Gloss is an important feature of our visual perception of objects. The surface that has high reflectance are seen as glossy, shiny or lustrous. Less reflective surfaces are seen as semi-gloss or matt. The interaction of light with the physical characteristics of the surface are used to create a gloss. With the rising tendency of customers towards glossy colors, there is a rising demand for gloss meters in various industries. Matching with the customer’s choice and taste, the advertising industry is at a high rise. Glossy finish products and banners are in demand. How will you decide the texture to get the reliability all through the product line?

To resolve this problem color measurement equipments like gloss meters are used all over the globe. Gloss is an aspect of any material to reflect light in all directions. Usually, smooth surfaces reflect the light appearing it to be glossy.

Gloss is measured by an instrument known as Gloss Meter. It assigns a gloss unit (GU) to a specified surface. The GU scale of a gloss meter is based on a highly polished, reference black glass with a defined refractive index having specular reflectance of 100 GU at the specified angle. The scaling is suitable for non-metallic coatings like plastic and paint. For other highly reflective surfaces like mirrors or plated and raw metals, higher values of 2000 GU can be reached when measured at 20 degrees. Some industries select to adopt 20.60/85° angles specified in ASTM D523. 20° measures 10mm X 10mm area, 60° measures 9mm X 15mm area, 85° measures 5mm X 36mm area.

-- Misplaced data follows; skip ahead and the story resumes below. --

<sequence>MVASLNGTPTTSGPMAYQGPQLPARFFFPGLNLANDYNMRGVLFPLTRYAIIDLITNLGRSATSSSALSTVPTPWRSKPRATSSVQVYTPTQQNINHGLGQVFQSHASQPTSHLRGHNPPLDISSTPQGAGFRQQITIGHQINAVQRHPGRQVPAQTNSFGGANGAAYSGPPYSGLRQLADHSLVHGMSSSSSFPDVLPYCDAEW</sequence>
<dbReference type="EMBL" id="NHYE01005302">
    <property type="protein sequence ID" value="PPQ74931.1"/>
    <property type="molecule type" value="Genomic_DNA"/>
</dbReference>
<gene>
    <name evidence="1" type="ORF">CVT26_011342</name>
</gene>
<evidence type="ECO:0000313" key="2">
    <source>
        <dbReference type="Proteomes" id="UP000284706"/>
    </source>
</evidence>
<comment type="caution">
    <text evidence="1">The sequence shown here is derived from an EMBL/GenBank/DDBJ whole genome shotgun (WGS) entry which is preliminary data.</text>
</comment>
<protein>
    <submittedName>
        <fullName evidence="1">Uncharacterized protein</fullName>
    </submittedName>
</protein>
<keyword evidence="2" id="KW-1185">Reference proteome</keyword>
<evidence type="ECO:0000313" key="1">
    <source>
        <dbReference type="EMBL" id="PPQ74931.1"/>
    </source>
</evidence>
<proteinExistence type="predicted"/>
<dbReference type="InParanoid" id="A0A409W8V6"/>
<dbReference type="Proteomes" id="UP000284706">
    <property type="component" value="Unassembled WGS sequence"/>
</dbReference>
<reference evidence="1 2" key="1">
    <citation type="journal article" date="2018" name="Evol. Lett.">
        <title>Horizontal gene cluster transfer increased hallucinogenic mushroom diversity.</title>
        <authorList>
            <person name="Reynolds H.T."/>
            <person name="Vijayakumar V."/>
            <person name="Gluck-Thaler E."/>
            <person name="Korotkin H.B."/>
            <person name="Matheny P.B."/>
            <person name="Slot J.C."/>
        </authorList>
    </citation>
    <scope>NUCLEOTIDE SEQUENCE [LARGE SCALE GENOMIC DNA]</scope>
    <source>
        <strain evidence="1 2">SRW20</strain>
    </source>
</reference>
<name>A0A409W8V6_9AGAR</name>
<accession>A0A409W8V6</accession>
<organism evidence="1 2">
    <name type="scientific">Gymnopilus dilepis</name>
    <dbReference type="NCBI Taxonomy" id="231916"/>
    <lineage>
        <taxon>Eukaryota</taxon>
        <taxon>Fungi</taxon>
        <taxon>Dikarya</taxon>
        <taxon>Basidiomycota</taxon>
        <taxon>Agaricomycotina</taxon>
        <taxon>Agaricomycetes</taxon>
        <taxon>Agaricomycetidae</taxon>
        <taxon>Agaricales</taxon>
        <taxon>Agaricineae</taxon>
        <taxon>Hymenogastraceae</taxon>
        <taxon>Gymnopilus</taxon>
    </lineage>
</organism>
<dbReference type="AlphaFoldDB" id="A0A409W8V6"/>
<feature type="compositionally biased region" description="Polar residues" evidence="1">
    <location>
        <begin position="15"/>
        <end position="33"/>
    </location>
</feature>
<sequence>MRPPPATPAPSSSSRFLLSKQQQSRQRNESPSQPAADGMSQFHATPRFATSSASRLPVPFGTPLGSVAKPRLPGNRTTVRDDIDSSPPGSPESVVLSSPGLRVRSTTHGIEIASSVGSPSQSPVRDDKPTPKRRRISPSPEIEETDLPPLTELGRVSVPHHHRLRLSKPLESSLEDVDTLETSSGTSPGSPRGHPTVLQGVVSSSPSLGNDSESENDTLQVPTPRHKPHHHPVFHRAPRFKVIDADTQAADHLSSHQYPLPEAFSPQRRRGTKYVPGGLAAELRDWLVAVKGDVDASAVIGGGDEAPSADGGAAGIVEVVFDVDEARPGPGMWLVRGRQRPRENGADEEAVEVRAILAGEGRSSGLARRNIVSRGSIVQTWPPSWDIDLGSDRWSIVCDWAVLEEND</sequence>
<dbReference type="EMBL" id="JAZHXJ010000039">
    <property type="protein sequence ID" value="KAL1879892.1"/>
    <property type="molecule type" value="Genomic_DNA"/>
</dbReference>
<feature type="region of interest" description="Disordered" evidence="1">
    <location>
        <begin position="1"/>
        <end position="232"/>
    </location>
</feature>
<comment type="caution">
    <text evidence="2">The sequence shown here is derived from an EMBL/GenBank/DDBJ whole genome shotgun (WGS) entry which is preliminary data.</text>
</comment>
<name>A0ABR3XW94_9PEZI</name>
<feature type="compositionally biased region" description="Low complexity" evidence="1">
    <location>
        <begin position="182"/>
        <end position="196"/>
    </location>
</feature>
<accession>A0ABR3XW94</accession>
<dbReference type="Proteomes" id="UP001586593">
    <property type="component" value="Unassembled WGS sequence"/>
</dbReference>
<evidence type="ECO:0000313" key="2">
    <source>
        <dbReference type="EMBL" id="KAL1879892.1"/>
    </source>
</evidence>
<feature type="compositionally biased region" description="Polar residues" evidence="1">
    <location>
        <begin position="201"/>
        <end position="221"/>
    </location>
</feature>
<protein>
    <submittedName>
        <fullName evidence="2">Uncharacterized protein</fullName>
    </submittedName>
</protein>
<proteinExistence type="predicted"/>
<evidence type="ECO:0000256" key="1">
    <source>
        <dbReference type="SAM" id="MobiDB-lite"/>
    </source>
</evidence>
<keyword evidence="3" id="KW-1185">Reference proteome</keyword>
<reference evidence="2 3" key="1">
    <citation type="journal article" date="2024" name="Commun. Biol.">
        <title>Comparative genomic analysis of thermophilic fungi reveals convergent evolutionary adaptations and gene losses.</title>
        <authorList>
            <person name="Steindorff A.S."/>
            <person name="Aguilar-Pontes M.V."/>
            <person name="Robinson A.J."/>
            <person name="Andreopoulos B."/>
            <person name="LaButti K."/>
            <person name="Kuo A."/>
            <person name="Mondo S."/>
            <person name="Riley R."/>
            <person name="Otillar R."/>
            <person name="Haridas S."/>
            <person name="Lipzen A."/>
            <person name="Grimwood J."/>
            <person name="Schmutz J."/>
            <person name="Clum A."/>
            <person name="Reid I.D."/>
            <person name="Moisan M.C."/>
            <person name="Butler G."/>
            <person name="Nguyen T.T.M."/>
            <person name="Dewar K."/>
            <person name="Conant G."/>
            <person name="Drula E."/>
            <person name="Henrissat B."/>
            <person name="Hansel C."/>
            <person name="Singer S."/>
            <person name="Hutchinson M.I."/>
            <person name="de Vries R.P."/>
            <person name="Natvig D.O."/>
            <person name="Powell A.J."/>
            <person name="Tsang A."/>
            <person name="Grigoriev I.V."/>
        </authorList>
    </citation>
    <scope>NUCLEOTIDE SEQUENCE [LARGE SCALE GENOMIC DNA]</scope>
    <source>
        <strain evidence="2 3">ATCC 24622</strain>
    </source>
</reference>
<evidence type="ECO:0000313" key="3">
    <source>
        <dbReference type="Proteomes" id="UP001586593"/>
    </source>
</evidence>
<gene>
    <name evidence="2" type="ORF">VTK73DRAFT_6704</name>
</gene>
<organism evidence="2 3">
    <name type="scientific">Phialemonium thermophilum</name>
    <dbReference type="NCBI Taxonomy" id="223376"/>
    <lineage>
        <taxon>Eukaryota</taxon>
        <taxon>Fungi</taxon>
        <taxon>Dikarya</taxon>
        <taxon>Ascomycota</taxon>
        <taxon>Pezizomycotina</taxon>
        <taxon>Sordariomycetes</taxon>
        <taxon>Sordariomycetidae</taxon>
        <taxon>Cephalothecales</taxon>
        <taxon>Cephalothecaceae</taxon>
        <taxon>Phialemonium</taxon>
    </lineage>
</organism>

The subjective understanding of appearance depends on the personal experience of the viewer. A glossiness of any material may appear different from the paper manufacturer but might appear dull to an automotive maker. Hence, the gloss must be checked by focusing on the reflected image and not on the surface. The visual judgement of surface gloss purely depends on the visual inspection and mood of any human. The technology behind Gloss Meter – Digital is complicated but actually using the meter could not be easier. To measure the gloss of any item, light reflected off of the surface of that item at a pre-specified angle.

Gloss Meter Supplier must measure the gloss perspective accurately. If the measurement done at 60° is greater than 70GU, the measurement angle should be changed to 20° to optimise measurement accurately. Two additional angles are used for other materials. An angle of 45° is specified for the measurement of ceramics, films, textiles, and anodised aluminum while 75° is specified for paper.